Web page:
If therefore in the Church everyone does not proceed by the same path, nevertheless all are called to sanctity and have received an equal privilege of faith through the justice of God (cf. 2 Pt 1:1). And if by the will of Christ some are made teachers, pastors and dispensers of mysteries on behalf of others, yet all share a true equality with regard to the dignity and to the activity common to all the faithful for the building up of the body of Christ. For the distinction which the Lord made between sacred ministers and the rest of the People of God bears within it a certain union, since pastors and the other faithful are bound to each other by a mutual need. Pastors of the Church, following the example of the Lord, should minister to one another and to the other faithful. These in their turn should enthusiastically lend their joint assistance to their pastors and teachers. Thus in their diversity all bear witness to the wonderful unity in the body of Christ. This very diversity of graces, ministries and works gathers the children of God into one, because "all these things are the work of one and the same Spirit" (1 Cor 12:11).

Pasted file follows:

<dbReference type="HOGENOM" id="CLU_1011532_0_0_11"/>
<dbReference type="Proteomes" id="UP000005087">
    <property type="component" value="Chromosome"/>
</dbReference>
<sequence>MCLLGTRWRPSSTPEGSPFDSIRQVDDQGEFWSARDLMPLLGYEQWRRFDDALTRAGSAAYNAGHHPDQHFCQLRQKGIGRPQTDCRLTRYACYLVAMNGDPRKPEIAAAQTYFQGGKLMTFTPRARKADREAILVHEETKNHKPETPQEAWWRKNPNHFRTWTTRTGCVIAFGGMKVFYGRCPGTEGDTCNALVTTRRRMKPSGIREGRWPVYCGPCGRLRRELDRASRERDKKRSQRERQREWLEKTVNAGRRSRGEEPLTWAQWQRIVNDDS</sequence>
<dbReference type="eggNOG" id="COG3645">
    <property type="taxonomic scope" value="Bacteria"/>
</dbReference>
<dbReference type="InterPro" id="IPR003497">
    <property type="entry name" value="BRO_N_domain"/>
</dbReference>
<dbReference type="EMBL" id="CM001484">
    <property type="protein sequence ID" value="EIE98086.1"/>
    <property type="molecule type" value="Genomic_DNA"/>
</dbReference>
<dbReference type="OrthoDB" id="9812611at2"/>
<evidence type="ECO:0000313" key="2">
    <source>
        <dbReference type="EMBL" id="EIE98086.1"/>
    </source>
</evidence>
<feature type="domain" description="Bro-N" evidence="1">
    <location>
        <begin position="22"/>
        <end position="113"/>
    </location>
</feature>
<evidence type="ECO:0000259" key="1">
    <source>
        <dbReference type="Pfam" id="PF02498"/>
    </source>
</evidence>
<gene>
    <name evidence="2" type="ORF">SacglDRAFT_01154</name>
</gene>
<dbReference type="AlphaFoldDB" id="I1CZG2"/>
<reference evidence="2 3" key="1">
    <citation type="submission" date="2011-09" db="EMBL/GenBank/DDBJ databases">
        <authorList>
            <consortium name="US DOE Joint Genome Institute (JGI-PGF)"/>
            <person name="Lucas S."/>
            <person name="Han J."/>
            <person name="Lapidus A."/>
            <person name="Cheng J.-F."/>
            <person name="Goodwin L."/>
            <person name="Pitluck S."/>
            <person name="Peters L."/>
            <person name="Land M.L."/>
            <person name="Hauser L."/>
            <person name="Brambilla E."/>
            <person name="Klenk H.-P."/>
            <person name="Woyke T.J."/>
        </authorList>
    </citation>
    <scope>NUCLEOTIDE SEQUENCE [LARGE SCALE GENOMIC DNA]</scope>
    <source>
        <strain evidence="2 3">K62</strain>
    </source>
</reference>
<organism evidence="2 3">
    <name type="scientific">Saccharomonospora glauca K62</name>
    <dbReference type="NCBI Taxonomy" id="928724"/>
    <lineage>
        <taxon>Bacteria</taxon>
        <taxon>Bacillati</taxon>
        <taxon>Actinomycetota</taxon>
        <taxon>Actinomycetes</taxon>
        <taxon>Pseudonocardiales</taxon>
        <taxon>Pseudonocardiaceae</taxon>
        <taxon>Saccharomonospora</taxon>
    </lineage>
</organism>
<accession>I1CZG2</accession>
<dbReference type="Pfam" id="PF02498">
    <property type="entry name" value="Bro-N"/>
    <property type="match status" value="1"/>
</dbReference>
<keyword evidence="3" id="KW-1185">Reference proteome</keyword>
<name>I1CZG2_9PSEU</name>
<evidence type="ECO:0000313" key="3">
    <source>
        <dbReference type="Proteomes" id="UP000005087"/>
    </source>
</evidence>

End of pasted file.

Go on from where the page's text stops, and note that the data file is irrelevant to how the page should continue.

Therefore, from divine choice the laity have Christ for their brother, who though he is the Lord of all, came not to be served but to serve (cf. Mt 20:28). They also have for their brothers those in the sacred ministry who by teaching, by sanctifying and by ruling with the authority of Christ feed the family of God, so that the new commandment of charity may be fulfilled by all. St. Augustine puts this very beautifully when he says: "What I am for you terrifies me; what I am with you consoles me. For you I am a bishop; but with you I am a Christian. The former is a duty; the latter a grace. The former is a danger; the latter, salvation"(1).

 

33. The laity are gathered together in the People of God and make up the body of Christ under one head. Whoever they are, they are called upon, as living members, to expend all their energy for the growth of the Church and its continuous sanctification, since this very energy is a gift of the Creator and a blessing of the Redeemer.

 

The lay apostolate, however, is a participation in the salvific mission of the Church itself. Through their Baptism and Confirmation all are commissioned to that apostolate by the Lord himself. Moreover, by the sacraments, especially the Holy Eucharist, that charity toward God and man which is the soul of the apostolate is communicated and nourished. Now the laity are called in a special way to make the Church present and operative in those places and circumstances where only through them can it become the salt of the earth (2). Thus every layman, in virtue of the very gifts bestowed upon him, is at the same time a witness and a living instrument of the mission of the Church itself, "according to the measure of Christ's bestowal" (Eph 4:7).